10 Passwords that hackers will easily guess
A big responsibility in the business world is protecting company data. You’re constantly acquiring new information about your customers, your financial details, and all the vendors and contractors you work with. All it takes is one misstep, and you’ve just exposed your business to a possible security breach. Protecting your company from data theft is one of your most important responsibilities, from lost trust among your clients to costly lawsuits for the damage done.
A lot of it comes down to one simple choice you make: passwords.
Maintaining secure passwords is a challenge. It is amazing how many security breaches are the result of an easily guessed password. Hackers and scammers know the common passwords and are the ones they try first. If you want to reduce the risk of your password being guessed, then review the following list of 10 passwords you should never use:
any variation of the above (Including any capitalization) has long been a popular password and is well known.
This simple password is 6 keys in a row and is also well known by hackers.
A combination of the two left-hand rows of keys on the keyboard looks like a strong password; however, scammers are on to this trick, and it is easily guessed.
this is the number one and most common bad choice. Also prevalent are variations such as P@ssword and P@55w0rd!. These might be easy to remember, but they’re also among the first options hackers will try.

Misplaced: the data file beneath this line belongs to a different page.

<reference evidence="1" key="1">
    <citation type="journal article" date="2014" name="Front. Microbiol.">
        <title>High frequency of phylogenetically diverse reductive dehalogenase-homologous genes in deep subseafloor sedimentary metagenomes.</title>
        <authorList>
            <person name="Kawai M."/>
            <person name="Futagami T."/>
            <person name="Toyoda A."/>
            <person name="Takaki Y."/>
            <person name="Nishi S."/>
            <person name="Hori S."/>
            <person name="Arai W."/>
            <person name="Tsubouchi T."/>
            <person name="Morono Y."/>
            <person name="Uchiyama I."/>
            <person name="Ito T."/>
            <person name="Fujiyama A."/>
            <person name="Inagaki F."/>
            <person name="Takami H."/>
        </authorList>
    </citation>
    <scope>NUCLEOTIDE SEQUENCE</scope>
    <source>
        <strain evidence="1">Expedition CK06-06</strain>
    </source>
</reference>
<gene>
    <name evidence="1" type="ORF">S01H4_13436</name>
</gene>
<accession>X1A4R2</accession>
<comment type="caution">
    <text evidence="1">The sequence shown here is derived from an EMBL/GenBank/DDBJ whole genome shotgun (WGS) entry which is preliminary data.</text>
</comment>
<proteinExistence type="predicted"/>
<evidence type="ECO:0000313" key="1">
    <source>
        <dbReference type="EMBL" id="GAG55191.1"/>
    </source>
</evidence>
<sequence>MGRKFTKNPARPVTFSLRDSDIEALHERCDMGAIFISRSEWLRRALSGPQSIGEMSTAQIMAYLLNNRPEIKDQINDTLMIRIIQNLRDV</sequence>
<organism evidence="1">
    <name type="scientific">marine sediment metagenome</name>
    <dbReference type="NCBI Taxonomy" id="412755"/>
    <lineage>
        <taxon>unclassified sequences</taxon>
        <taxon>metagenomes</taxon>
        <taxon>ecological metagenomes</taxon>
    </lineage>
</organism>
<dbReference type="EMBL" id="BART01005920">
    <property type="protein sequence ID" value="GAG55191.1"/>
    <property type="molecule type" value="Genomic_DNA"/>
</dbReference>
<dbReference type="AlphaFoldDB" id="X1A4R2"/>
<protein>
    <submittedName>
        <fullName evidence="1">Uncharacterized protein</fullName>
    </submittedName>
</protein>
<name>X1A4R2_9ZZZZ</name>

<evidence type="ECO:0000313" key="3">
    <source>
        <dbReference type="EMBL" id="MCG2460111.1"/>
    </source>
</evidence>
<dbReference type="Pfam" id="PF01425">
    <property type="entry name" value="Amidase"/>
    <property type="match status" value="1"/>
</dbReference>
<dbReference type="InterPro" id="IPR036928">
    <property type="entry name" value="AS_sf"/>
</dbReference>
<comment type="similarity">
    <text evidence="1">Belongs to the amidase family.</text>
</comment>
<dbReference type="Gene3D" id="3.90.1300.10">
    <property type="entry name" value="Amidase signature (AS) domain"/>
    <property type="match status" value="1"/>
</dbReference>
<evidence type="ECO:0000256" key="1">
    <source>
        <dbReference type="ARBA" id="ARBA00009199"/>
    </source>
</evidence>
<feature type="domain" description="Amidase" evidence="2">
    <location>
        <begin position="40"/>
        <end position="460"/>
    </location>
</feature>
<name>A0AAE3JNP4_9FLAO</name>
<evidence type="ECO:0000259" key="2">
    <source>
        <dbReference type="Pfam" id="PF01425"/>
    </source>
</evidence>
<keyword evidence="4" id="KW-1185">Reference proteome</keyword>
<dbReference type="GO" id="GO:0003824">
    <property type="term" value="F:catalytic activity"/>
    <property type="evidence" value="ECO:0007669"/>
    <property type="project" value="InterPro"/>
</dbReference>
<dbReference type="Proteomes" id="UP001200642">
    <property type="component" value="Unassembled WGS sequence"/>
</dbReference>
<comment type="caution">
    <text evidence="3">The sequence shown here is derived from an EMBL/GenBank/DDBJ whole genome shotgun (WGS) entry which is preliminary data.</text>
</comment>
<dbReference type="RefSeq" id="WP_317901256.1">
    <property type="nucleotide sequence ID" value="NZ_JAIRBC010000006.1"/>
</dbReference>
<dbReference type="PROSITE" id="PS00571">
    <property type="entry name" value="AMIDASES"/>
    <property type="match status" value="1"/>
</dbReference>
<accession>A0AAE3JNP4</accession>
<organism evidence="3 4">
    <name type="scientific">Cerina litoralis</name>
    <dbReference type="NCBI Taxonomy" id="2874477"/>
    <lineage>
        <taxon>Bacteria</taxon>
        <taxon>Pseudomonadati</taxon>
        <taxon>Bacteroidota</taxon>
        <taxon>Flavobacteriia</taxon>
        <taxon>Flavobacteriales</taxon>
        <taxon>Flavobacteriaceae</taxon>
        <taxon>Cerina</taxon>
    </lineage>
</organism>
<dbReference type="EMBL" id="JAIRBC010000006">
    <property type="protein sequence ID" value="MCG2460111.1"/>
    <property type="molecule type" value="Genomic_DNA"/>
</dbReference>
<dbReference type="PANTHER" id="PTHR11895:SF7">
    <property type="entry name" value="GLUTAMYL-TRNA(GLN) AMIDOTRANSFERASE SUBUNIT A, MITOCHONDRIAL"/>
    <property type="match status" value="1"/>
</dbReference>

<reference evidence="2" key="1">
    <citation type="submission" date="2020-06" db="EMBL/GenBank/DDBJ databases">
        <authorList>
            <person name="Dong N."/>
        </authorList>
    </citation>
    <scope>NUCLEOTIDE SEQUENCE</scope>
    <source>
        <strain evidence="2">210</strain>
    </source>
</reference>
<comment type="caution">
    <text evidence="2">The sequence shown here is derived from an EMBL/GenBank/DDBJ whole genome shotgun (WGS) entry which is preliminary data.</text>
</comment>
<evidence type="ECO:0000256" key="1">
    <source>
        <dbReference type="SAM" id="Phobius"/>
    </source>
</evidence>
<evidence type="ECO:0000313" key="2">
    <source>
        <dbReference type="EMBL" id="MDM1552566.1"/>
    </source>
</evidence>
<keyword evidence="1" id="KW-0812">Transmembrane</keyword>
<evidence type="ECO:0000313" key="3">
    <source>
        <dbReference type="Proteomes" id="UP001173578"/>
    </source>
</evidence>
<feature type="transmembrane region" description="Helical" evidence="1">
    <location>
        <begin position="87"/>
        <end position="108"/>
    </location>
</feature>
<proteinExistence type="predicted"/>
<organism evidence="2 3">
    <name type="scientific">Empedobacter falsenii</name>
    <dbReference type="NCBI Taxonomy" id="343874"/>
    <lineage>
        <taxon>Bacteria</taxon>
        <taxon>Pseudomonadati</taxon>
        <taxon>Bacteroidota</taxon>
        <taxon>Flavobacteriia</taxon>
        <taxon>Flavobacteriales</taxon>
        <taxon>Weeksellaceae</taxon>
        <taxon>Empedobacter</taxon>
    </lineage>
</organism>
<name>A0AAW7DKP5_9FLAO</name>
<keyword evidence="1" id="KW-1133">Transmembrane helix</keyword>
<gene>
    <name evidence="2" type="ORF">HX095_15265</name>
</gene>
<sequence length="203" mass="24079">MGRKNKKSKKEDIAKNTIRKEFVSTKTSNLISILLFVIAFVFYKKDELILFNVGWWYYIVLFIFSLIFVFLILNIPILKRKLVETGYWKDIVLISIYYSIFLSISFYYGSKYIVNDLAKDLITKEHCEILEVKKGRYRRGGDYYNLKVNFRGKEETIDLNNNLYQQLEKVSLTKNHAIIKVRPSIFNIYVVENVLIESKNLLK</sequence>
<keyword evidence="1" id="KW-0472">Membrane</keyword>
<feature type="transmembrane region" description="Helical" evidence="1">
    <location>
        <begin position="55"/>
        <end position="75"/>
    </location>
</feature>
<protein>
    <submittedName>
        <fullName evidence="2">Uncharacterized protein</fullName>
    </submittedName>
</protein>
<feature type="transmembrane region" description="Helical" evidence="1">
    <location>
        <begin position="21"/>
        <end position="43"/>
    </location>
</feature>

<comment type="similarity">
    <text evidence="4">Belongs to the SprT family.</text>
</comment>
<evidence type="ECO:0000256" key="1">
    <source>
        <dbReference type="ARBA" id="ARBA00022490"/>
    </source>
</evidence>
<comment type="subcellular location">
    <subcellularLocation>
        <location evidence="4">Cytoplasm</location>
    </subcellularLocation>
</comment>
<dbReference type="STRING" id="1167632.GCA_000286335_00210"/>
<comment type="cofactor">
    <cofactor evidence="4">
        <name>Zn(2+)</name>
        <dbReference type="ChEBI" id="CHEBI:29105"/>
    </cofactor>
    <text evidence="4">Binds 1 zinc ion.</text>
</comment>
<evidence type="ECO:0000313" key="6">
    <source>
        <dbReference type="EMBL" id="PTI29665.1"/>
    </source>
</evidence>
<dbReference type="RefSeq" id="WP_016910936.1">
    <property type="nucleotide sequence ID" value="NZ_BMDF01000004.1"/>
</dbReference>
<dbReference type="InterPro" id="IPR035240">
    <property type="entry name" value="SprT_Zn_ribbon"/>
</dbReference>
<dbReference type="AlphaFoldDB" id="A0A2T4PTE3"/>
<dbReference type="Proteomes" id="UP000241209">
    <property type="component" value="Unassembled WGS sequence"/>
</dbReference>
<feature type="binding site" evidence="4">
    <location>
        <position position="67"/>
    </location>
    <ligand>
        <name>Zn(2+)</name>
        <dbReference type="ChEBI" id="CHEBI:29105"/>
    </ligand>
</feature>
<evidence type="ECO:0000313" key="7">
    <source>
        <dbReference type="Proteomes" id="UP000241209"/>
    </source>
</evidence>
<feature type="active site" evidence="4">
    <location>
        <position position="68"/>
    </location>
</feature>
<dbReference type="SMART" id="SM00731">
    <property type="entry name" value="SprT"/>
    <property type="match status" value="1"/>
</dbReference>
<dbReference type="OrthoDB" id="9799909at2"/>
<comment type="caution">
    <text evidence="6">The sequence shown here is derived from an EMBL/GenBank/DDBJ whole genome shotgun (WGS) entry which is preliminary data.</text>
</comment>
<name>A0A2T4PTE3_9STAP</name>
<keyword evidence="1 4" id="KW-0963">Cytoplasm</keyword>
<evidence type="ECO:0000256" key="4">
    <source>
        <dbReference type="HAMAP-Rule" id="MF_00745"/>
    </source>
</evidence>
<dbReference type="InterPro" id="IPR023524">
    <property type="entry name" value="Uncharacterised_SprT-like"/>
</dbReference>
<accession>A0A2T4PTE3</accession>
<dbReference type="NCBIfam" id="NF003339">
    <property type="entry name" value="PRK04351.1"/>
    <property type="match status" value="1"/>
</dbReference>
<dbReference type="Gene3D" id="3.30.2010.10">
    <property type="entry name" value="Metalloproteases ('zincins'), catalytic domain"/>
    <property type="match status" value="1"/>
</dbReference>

easy-to-guess passwords often take root because they’re simple to remember.
Or, 98765. Or, 4567. You get the picture — no consecutive numbers (and the same goes for sequential letter combinations). You can only count on passwords such as these to expose your business to digital theft.
Any family member’s name
With social media, and the public availability of personal information on the internet, finding the names of family members is child’s play for a good hacker.
Your date of birth
Thanks to the Internet, finding a person’s DOB doesn’t take much effort. Birthdays, birthdates, years of birth.
Your business name 1
If your shop is called John’s Auto, don’t set your password as JohnsAuto1. That would be an early choice for hackers looking to break into your valuable data.
Your business address
Scammers often try any combination of your business address, such as main5231.
And so, what should you do when it comes to picking a password?
A key approach starts with thinking of a passphrase. Next, substitute letters, characters, and abbreviations for parts of it. For example, my first car was a Honda in 1990 would be easy enough to remember, if that was the case in your life. Now, change it to my1stc@r=honda90.
Steer clear of the not-so-magnificent 10 listed above, and protect your data with hard-to-guess constructions. With a strong password strategy, you’re well on your way to foiling online attacks.